Editor’s Note: Hardcore Henry opened in wide theatrical release April 8, 2016.
There’s a lot to be said for the power of gimmicks to draw crowds into theater seats. Even when they’re not certain they’ll enjoy it, masses will almost instantly pay out of their own pockets to witness a new and exciting filmmaking technique, whether for better or worse. That impulsivity isn’t their fault at all, it’s just often a matter of the gimmick that excites them looking more alluring in a headline than within logic or reasoning. In Hardcore Henry‘s case, that gimmick is a first-person perspective maintained for 90-minutes with a GoPro rig, a silent protagonist, and dangerous stuntwork. Reading about that on Twitter somewhere, your first thought might be, “Oh wow, that’s interesting, I’ve gotta see this.” Hell, that was my first thought too. But, ruminate on it, really stop to think for a second, and you might be thinking, “This needs to be shot steadily and pulled off well if it’s gonna be worth anything.”
Hardcore Henry isn’t a film, really, by proper definition. It’s not even a movie, it’s just an amalgamation of several shakily shot, hyperkinetic, blurry attempts to appeal to its audience’s testosterone.
You’d be right to think that, you’d be so, wholeheartedly, profoundly right to think that. If you don’t care and simply want to see how this turns out, good or bad, then by all means see Hardcore Henry. You’re not in the wrong for wanting to do so, you’re just human. However, if you do care about spending your time rewardingly, and are appropriately skeptical of that first-person gimmick, then please stay home. Hardcore Henry isn’t a film, really, by proper definition. It’s not even a movie, it’s just an amalgamation of several shakily shot, hyperkinetic, blurry attempts to appeal to its audience’s testosterone. The single, solitary goal it bears in mind is to be hardcore before anything else, to make the frat bros in the audience cackle. Every gunshot, every punch, every stabbing feels grimy, not fun, because most (if not all) scenes are structured around how to perform the cruelest possible execution and nothing else. It doesn’t matter that those dying are the bad guys, because the cinematic language of these vignettes is skewed beyond fixing (if we’re pretending Hardcore Henry is actually cinematic). The very best of intense action always orchestrates a proper amount of disdain for the opposition, forces our hero through a struggle, and naturally guides (not forces) retaliation to being a rewarding choice. Hardcore Henry doesn’t do that, Hardcore Henry just makes a screaming Russian man run at the camera with a tire iron so Henry can expose his flesh to the open air. It wastes admittedly impressive stuntwork and feels horribly wrong to be watching, not enjoyable.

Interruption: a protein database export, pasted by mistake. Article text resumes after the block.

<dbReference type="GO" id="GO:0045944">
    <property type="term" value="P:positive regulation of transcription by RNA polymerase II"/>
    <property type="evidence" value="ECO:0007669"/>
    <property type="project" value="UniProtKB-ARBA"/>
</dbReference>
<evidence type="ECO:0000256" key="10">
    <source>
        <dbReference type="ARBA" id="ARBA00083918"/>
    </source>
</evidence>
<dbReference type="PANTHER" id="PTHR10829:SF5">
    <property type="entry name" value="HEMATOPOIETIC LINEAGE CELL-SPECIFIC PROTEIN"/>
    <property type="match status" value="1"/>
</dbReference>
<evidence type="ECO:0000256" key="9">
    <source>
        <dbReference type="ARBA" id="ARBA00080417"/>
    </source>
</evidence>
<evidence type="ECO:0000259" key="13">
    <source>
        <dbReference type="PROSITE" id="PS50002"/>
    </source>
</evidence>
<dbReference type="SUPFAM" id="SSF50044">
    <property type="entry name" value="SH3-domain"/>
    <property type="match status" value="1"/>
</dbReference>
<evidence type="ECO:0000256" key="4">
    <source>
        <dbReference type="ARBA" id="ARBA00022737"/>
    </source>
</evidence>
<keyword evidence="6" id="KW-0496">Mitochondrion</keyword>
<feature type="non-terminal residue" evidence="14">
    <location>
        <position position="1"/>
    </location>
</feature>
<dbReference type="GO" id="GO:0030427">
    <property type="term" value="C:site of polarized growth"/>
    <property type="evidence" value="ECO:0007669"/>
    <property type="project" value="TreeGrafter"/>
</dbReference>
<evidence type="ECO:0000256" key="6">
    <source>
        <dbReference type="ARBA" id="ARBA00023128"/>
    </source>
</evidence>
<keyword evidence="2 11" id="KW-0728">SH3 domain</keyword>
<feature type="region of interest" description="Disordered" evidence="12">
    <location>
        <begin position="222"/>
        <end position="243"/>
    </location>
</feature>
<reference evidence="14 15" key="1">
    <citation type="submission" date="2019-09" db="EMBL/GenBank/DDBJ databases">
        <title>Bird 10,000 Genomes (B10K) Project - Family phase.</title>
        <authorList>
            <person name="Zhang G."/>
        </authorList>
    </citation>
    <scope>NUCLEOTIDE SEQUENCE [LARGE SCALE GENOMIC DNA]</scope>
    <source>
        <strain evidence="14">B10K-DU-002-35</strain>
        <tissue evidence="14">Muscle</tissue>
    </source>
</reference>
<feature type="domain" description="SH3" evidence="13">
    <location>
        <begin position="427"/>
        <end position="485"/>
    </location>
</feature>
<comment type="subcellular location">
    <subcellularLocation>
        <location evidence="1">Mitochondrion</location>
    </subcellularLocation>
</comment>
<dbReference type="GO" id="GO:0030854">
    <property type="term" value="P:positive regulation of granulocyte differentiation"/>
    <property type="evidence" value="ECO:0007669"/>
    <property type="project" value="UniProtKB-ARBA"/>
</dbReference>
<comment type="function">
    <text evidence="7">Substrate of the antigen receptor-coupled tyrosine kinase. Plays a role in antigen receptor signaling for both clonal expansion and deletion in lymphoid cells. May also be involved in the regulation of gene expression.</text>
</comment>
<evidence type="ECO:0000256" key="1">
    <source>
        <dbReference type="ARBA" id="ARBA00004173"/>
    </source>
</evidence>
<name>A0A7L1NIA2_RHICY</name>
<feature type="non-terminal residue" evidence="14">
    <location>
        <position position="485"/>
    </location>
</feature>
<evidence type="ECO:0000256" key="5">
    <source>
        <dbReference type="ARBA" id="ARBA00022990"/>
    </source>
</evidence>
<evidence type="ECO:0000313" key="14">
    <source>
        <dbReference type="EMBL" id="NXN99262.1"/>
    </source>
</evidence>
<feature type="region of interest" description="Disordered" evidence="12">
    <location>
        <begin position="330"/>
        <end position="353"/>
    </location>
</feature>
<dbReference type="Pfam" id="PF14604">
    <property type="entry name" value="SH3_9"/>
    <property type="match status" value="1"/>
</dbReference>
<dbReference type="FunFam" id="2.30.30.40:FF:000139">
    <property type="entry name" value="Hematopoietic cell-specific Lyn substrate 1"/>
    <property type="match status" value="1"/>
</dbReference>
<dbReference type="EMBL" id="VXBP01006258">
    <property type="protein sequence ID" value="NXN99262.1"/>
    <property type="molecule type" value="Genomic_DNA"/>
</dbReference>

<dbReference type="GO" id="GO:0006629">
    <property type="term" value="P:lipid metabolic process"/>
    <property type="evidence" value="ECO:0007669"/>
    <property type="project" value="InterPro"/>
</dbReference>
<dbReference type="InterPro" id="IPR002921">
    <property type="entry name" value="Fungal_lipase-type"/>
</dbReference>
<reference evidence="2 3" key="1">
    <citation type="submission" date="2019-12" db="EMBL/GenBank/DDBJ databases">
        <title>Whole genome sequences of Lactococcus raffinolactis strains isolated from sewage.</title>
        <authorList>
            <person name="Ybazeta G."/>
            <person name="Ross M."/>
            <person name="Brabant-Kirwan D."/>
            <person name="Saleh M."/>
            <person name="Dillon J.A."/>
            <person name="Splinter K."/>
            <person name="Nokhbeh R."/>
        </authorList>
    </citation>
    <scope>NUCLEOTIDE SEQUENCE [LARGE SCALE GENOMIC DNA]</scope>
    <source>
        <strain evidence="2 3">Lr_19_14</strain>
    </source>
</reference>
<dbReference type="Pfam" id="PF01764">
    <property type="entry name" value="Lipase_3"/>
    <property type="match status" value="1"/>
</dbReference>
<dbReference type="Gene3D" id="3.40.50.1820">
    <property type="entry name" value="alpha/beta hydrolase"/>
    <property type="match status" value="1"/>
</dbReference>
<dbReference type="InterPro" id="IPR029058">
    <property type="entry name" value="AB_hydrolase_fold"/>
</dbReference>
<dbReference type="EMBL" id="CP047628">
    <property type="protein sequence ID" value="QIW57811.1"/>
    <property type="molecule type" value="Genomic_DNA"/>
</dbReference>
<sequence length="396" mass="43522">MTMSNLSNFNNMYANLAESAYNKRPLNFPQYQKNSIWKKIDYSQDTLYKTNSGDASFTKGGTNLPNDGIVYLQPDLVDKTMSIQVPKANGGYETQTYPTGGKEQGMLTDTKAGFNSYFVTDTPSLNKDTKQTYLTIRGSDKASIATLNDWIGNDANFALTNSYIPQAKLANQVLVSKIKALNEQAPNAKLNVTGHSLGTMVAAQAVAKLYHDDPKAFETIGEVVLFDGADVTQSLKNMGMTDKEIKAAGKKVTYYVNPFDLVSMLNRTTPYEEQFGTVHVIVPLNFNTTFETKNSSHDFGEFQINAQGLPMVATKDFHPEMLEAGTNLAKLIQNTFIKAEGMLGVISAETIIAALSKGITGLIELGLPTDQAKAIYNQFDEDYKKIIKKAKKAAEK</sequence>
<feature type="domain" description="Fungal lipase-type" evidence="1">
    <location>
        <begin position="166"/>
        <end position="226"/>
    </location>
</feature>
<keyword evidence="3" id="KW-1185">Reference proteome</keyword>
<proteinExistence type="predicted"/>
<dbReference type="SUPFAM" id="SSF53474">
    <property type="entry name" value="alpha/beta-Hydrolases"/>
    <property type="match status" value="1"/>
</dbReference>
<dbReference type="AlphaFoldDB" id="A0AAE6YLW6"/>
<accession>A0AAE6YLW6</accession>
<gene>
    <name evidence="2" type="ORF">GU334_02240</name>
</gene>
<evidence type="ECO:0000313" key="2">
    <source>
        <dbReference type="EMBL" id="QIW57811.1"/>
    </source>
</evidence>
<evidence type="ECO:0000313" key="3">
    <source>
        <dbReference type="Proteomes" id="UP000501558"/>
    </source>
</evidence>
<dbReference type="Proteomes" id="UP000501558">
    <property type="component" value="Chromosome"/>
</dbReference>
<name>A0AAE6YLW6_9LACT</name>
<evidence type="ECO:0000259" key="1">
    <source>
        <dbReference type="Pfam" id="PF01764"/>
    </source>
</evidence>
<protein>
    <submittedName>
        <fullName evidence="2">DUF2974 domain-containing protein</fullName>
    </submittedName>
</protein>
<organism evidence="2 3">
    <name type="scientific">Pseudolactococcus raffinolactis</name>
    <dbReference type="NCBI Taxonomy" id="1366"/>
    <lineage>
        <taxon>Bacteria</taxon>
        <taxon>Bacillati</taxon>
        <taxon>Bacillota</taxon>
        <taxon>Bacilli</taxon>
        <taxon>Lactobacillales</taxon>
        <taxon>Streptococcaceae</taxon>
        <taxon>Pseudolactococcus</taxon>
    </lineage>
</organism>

The first-person gimmick employed for 90 minutes really is a fun idea, but that’s all it should be. An idea, or a short film, or anything other than this.
Beyond its action, Hardcore Henry is also a grimy experience thanks to its reprehensible depictions of women. All featured female characters are portrayed as either leather-bound annoyances, helpless victims, naked sex objects, or backstabbing deceivers. Whether on purpose or by accident, the audience is being told, “Don’t you hate how women shout at you all the time? And isn’t it irritating that they always need your help? You should just bang them now while you can, before they turn on you.” Even if this is unintentional, it gives the alcoholic domestic abusers in this world a feature-length reminder to keep doing what they’re doing. It’s tragic that Sharlto Copley, an actor who seems to have more passion than bones in his body, is saddled with this. He might be the only semblance of guilt-free enjoyment to be found here, yet his characters (he plays multiple) still manage to be several stereotypes, not offensive ones, just ones that grow old with time. And the first-person gimmick employed for 90 minutes really is a fun idea, but that’s all it should be. An idea, or a short film, or anything other than this. I’m the target demographic, a 17-year-old male, and still it infuriated me.
Hardcore Henry might be original, it might be something we haven’t seen before, but it’s defined by toxic masculinity, and turns the adrenaline it seeks to exploit into fuel for displeasure.
Hardcore Henry isn't a film, but rather an amalgamation of several shakily shot, hyperkinetic, blurry attempts to appeal to its audience's testosterone.